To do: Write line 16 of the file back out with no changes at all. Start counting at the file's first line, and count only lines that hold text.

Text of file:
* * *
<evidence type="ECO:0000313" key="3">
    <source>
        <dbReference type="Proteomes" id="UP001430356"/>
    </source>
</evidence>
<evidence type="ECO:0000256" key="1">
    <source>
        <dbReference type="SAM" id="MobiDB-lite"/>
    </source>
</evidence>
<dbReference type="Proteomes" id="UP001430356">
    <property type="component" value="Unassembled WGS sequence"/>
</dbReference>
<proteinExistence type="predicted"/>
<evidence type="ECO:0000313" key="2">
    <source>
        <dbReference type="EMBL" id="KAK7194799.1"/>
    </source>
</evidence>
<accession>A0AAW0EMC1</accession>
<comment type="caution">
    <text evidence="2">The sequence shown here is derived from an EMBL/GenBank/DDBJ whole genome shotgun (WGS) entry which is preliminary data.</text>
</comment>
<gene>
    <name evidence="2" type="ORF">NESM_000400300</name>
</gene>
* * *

    <source>